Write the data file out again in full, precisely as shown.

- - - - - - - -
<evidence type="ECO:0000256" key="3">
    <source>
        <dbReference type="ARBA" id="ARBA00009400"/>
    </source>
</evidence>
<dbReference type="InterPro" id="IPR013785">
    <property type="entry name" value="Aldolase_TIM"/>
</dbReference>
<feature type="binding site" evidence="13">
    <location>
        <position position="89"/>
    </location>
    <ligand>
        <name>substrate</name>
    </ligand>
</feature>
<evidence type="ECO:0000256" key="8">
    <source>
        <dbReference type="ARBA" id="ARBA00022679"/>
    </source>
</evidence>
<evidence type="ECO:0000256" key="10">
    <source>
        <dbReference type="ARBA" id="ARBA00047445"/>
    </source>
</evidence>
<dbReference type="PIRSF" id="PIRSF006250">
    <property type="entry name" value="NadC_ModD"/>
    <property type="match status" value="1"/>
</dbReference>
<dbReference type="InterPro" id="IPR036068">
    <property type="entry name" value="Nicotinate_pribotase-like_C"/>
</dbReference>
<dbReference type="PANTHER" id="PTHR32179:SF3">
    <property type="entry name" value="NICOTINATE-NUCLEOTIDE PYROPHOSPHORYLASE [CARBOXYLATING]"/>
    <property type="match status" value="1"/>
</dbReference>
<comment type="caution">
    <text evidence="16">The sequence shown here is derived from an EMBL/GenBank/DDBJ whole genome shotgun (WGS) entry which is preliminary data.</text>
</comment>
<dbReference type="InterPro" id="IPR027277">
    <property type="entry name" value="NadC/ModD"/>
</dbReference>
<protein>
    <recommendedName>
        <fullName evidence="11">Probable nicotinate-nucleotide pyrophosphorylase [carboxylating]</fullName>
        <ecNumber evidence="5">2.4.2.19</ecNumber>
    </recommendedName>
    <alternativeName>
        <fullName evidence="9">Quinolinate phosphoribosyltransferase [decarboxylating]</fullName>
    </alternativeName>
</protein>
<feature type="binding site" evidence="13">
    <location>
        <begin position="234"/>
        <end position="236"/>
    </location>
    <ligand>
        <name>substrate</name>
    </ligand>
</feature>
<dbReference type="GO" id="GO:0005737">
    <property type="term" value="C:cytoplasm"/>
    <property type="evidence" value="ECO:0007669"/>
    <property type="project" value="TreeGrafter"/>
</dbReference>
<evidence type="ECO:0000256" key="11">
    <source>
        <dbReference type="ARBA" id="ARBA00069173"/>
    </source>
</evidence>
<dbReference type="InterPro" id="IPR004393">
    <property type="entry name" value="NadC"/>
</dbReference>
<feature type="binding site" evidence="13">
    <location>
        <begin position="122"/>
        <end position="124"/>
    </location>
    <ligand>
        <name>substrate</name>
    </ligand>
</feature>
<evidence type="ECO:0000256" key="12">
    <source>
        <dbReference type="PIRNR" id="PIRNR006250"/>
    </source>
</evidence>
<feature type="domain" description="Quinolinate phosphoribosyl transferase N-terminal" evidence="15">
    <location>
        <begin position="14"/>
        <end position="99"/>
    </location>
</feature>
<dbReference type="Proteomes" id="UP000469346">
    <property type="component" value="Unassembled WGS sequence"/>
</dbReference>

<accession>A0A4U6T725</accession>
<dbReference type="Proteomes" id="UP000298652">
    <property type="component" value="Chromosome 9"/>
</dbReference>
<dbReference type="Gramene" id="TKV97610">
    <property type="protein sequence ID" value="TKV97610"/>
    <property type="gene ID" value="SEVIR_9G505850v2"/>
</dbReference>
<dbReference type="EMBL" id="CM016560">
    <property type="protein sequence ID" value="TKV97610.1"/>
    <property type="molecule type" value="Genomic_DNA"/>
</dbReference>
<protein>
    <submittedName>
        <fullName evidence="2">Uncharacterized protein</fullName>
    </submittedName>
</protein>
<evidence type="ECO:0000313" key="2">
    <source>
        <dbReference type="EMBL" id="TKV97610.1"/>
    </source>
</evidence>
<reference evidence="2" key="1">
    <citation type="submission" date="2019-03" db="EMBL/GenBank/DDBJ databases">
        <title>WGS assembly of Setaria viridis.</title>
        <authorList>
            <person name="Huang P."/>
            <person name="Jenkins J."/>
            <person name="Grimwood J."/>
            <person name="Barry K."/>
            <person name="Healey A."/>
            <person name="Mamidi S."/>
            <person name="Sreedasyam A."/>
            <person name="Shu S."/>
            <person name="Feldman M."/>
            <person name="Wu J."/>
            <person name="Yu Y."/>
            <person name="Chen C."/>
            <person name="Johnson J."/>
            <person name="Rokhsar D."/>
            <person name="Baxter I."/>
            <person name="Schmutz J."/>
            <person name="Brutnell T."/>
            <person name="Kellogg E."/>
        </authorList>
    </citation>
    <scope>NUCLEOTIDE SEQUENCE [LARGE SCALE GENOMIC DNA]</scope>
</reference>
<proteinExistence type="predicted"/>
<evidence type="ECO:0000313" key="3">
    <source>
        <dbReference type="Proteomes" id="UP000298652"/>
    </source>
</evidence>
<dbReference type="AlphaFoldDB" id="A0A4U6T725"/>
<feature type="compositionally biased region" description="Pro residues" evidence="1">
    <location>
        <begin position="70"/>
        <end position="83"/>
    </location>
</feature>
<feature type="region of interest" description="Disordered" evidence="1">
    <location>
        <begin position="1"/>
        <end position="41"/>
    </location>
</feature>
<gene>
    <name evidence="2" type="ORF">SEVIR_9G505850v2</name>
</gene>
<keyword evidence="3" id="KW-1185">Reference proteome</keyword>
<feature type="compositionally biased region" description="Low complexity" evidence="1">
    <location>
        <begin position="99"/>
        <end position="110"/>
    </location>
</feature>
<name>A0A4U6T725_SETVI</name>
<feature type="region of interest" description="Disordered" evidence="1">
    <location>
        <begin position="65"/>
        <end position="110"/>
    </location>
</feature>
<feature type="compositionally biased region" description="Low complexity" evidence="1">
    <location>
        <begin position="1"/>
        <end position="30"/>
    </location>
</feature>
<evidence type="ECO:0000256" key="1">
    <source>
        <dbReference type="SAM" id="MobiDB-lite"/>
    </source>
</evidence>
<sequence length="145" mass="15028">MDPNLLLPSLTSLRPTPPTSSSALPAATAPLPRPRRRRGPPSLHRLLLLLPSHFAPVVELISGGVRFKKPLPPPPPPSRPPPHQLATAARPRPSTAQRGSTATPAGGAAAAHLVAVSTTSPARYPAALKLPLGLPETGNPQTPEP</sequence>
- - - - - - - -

<evidence type="ECO:0000256" key="3">
    <source>
        <dbReference type="ARBA" id="ARBA00009400"/>
    </source>
</evidence>
<dbReference type="InterPro" id="IPR013785">
    <property type="entry name" value="Aldolase_TIM"/>
</dbReference>
<feature type="binding site" evidence="13">
    <location>
        <position position="89"/>
    </location>
    <ligand>
        <name>substrate</name>
    </ligand>
</feature>
<evidence type="ECO:0000256" key="8">
    <source>
        <dbReference type="ARBA" id="ARBA00022679"/>
    </source>
</evidence>
<evidence type="ECO:0000256" key="10">
    <source>
        <dbReference type="ARBA" id="ARBA00047445"/>
    </source>
</evidence>
<dbReference type="PIRSF" id="PIRSF006250">
    <property type="entry name" value="NadC_ModD"/>
    <property type="match status" value="1"/>
</dbReference>
<dbReference type="InterPro" id="IPR036068">
    <property type="entry name" value="Nicotinate_pribotase-like_C"/>
</dbReference>
<dbReference type="PANTHER" id="PTHR32179:SF3">
    <property type="entry name" value="NICOTINATE-NUCLEOTIDE PYROPHOSPHORYLASE [CARBOXYLATING]"/>
    <property type="match status" value="1"/>
</dbReference>
<comment type="caution">
    <text evidence="16">The sequence shown here is derived from an EMBL/GenBank/DDBJ whole genome shotgun (WGS) entry which is preliminary data.</text>
</comment>
<dbReference type="InterPro" id="IPR027277">
    <property type="entry name" value="NadC/ModD"/>
</dbReference>
<protein>
    <recommendedName>
        <fullName evidence="11">Probable nicotinate-nucleotide pyrophosphorylase [carboxylating]</fullName>
        <ecNumber evidence="5">2.4.2.19</ecNumber>
    </recommendedName>
    <alternativeName>
        <fullName evidence="9">Quinolinate phosphoribosyltransferase [decarboxylating]</fullName>
    </alternativeName>
</protein>
<feature type="binding site" evidence="13">
    <location>
        <begin position="234"/>
        <end position="236"/>
    </location>
    <ligand>
        <name>substrate</name>
    </ligand>
</feature>
<dbReference type="GO" id="GO:0005737">
    <property type="term" value="C:cytoplasm"/>
    <property type="evidence" value="ECO:0007669"/>
    <property type="project" value="TreeGrafter"/>
</dbReference>
<evidence type="ECO:0000256" key="11">
    <source>
        <dbReference type="ARBA" id="ARBA00069173"/>
    </source>
</evidence>
<dbReference type="InterPro" id="IPR004393">
    <property type="entry name" value="NadC"/>
</dbReference>
<feature type="binding site" evidence="13">
    <location>
        <begin position="122"/>
        <end position="124"/>
    </location>
    <ligand>
        <name>substrate</name>
    </ligand>
</feature>
<evidence type="ECO:0000256" key="12">
    <source>
        <dbReference type="PIRNR" id="PIRNR006250"/>
    </source>
</evidence>
<feature type="domain" description="Quinolinate phosphoribosyl transferase N-terminal" evidence="15">
    <location>
        <begin position="14"/>
        <end position="99"/>
    </location>
</feature>
<dbReference type="Proteomes" id="UP000469346">
    <property type="component" value="Unassembled WGS sequence"/>
</dbReference>

<accession>A0A4U6T725</accession>
<dbReference type="Proteomes" id="UP000298652">
    <property type="component" value="Chromosome 9"/>
</dbReference>
<dbReference type="Gramene" id="TKV97610">
    <property type="protein sequence ID" value="TKV97610"/>
    <property type="gene ID" value="SEVIR_9G505850v2"/>
</dbReference>
<dbReference type="EMBL" id="CM016560">
    <property type="protein sequence ID" value="TKV97610.1"/>
    <property type="molecule type" value="Genomic_DNA"/>
</dbReference>
<protein>
    <submittedName>
        <fullName evidence="2">Uncharacterized protein</fullName>
    </submittedName>
</protein>
<evidence type="ECO:0000313" key="2">
    <source>
        <dbReference type="EMBL" id="TKV97610.1"/>
    </source>
</evidence>
<reference evidence="2" key="1">
    <citation type="submission" date="2019-03" db="EMBL/GenBank/DDBJ databases">
        <title>WGS assembly of Setaria viridis.</title>
        <authorList>
            <person name="Huang P."/>
            <person name="Jenkins J."/>
            <person name="Grimwood J."/>
            <person name="Barry K."/>
            <person name="Healey A."/>
            <person name="Mamidi S."/>
            <person name="Sreedasyam A."/>
            <person name="Shu S."/>
            <person name="Feldman M."/>
            <person name="Wu J."/>
            <person name="Yu Y."/>
            <person name="Chen C."/>
            <person name="Johnson J."/>
            <person name="Rokhsar D."/>
            <person name="Baxter I."/>
            <person name="Schmutz J."/>
            <person name="Brutnell T."/>
            <person name="Kellogg E."/>
        </authorList>
    </citation>
    <scope>NUCLEOTIDE SEQUENCE [LARGE SCALE GENOMIC DNA]</scope>
</reference>
<proteinExistence type="predicted"/>
<evidence type="ECO:0000313" key="3">
    <source>
        <dbReference type="Proteomes" id="UP000298652"/>
    </source>
</evidence>
<dbReference type="AlphaFoldDB" id="A0A4U6T725"/>
<feature type="compositionally biased region" description="Pro residues" evidence="1">
    <location>
        <begin position="70"/>
        <end position="83"/>
    </location>
</feature>
<feature type="region of interest" description="Disordered" evidence="1">
    <location>
        <begin position="1"/>
        <end position="41"/>
    </location>
</feature>
<gene>
    <name evidence="2" type="ORF">SEVIR_9G505850v2</name>
</gene>
<keyword evidence="3" id="KW-1185">Reference proteome</keyword>
<feature type="compositionally biased region" description="Low complexity" evidence="1">
    <location>
        <begin position="99"/>
        <end position="110"/>
    </location>
</feature>
<name>A0A4U6T725_SETVI</name>
<feature type="region of interest" description="Disordered" evidence="1">
    <location>
        <begin position="65"/>
        <end position="110"/>
    </location>
</feature>
<feature type="compositionally biased region" description="Low complexity" evidence="1">
    <location>
        <begin position="1"/>
        <end position="30"/>
    </location>
</feature>
<evidence type="ECO:0000256" key="1">
    <source>
        <dbReference type="SAM" id="MobiDB-lite"/>
    </source>
</evidence>
<sequence length="145" mass="15028">MDPNLLLPSLTSLRPTPPTSSSALPAATAPLPRPRRRRGPPSLHRLLLLLPSHFAPVVELISGGVRFKKPLPPPPPPSRPPPHQLATAARPRPSTAQRGSTATPAGGAAAAHLVAVSTTSPARYPAALKLPLGLPETGNPQTPEP</sequence>